5. The Council told Ms X it was putting her complaint on hold until the specialist teacher concluded their work. But took learning from Ms X’s complaint. This was that if a parent and school were disputing as to whether the provisions of section F were being properly delivered the SEND team needed to consider what further actions are appropriate to determine the veracity of the concerns reported.

Events after September 2021

  1. The Council confirmed the specialist teacher tried to contact Ms X in September 2021, but Ms X did not respond to the messages. The specialist teacher visited the school and reported to the Council. The teacher found Y sat near the front of the class, was happy in a group and playing with other children and did not want a personalised timetable.
  2. The teacher found the school were supporting Y’s needs with evidence in his grades and carefully timetabled support. The teacher noted the school adapted the EHCP into action points that were not always in word for word sentences from the EHCP. This was causing Ms X concerns. But the teacher wanted to explain to Ms X that effective school/provision will adapt based on need. And as long as they are overarching targets then they do not always need to be the same wording providing the outcomes are met.
  3. The specialist teacher recommended an early annual review for Y if Ms X had continuing concerns. But the teacher considered the school was meeting Y’s needs and he was thriving.
  4. The Council says it is continuing to work with the school and Ms X to manage the concerns raised and work towards a resolution. The school has asked the Council to attend the annual review meeting to be held in March 2022. The Council will send a representative from the Inclusion and Monitoring team to provide an expert opinion on the situation. This will be on the school’s view it is making the provision and Ms X’s view it is not. The Council says it will ensure ongoing management oversight to so there is continued monitoring and intervention.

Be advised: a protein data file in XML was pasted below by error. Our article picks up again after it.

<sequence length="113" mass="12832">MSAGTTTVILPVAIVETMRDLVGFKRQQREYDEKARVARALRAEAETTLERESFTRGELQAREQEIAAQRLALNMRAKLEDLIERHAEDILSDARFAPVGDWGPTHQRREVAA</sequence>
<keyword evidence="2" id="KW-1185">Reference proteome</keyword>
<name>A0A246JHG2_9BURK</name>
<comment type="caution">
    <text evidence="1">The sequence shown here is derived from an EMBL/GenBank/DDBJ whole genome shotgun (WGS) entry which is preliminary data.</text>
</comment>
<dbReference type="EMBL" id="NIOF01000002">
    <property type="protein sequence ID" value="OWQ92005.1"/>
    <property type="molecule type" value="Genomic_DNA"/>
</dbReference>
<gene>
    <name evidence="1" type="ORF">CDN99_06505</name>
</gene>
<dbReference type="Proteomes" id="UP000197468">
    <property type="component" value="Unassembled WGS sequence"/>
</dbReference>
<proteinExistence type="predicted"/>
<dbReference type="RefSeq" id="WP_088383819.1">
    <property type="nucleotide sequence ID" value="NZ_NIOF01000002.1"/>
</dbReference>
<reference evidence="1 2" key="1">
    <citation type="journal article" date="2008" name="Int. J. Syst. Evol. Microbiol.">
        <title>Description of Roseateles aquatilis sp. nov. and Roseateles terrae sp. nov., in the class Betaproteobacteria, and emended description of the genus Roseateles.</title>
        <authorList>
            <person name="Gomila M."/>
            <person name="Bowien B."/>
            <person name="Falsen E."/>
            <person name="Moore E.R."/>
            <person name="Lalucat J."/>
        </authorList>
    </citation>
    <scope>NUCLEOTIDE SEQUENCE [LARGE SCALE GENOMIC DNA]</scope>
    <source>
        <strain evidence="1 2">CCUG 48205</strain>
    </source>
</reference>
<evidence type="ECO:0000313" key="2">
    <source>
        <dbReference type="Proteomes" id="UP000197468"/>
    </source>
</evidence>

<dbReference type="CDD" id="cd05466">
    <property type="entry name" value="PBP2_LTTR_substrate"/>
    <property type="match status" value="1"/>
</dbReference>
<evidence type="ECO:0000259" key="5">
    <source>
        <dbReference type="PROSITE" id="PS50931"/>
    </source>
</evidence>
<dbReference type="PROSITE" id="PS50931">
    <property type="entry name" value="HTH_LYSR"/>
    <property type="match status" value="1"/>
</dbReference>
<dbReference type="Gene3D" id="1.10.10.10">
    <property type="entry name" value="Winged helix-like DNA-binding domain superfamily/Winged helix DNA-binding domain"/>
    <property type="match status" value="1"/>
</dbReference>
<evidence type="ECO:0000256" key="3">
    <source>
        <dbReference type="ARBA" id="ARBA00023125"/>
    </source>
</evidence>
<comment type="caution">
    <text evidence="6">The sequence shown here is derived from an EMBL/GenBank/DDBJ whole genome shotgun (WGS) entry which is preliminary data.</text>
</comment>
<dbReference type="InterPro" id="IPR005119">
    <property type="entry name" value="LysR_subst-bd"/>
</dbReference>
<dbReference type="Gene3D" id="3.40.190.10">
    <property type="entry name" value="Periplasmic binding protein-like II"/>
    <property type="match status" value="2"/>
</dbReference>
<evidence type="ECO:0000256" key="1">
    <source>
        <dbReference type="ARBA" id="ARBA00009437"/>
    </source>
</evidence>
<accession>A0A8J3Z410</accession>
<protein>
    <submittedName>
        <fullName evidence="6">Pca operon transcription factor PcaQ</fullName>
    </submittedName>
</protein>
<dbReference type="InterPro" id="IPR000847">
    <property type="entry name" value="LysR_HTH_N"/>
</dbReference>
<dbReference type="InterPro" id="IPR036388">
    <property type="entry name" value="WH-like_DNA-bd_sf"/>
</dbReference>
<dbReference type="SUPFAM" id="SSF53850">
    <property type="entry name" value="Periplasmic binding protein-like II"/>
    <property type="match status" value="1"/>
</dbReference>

5. The Council says it believes the school is delivering Y’s current EHCP and should continue until as both parties agree for the plan to be amended.

My assessment

  1. Ms X complains about the actions of the Council and school Y attends. As paragraph seven explains we cannot investigate what happens in schools so I cannot investigate any concerns Ms X has about the actions of the school. My investigation focuses on the actions of the Council.
  2. The evidence provided shows the Council responded and investigated Ms X’s concerns the school were not carrying out the provision set out in Y’s EHCP of May 2020. The first check came in October 2020 when Ms X complained to the Council. An officer contacted the school and was satisfied from the information provided the school was making the provision. The Council recommended holding an early annual review to check and review the provision being made. We would expect a council to carry out an early annual review because of any disputes on provision. And so, the Council responded as we would expect.
  3. The early annual review allowed Ms X to submit comments and information about Y’s provision and EHCP. The documents show the Council considered the information provided by Ms X before issuing decision in March 2020. Ms X also attended the annual review meeting. So, there is no evidence to show the Council did not take account of Ms X’s views as she has alleged.